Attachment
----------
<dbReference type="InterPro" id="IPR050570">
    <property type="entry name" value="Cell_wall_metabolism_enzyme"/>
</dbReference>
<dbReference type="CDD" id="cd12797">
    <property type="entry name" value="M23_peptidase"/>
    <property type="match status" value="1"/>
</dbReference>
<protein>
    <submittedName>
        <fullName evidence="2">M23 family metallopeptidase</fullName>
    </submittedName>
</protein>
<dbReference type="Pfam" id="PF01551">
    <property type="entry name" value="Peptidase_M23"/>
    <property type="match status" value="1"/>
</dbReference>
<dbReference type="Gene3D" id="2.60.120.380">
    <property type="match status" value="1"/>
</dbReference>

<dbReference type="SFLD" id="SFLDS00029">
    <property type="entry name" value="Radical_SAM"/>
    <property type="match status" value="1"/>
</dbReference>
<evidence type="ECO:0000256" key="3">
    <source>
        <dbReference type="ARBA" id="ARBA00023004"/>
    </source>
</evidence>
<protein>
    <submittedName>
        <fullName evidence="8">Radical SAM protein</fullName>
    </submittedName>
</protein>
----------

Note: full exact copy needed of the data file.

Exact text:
<dbReference type="InterPro" id="IPR050570">
    <property type="entry name" value="Cell_wall_metabolism_enzyme"/>
</dbReference>
<dbReference type="CDD" id="cd12797">
    <property type="entry name" value="M23_peptidase"/>
    <property type="match status" value="1"/>
</dbReference>
<protein>
    <submittedName>
        <fullName evidence="2">M23 family metallopeptidase</fullName>
    </submittedName>
</protein>
<dbReference type="Pfam" id="PF01551">
    <property type="entry name" value="Peptidase_M23"/>
    <property type="match status" value="1"/>
</dbReference>
<dbReference type="Gene3D" id="2.60.120.380">
    <property type="match status" value="1"/>
</dbReference>

<dbReference type="SFLD" id="SFLDS00029">
    <property type="entry name" value="Radical_SAM"/>
    <property type="match status" value="1"/>
</dbReference>
<evidence type="ECO:0000256" key="3">
    <source>
        <dbReference type="ARBA" id="ARBA00023004"/>
    </source>
</evidence>
<protein>
    <submittedName>
        <fullName evidence="8">Radical SAM protein</fullName>
    </submittedName>
</protein>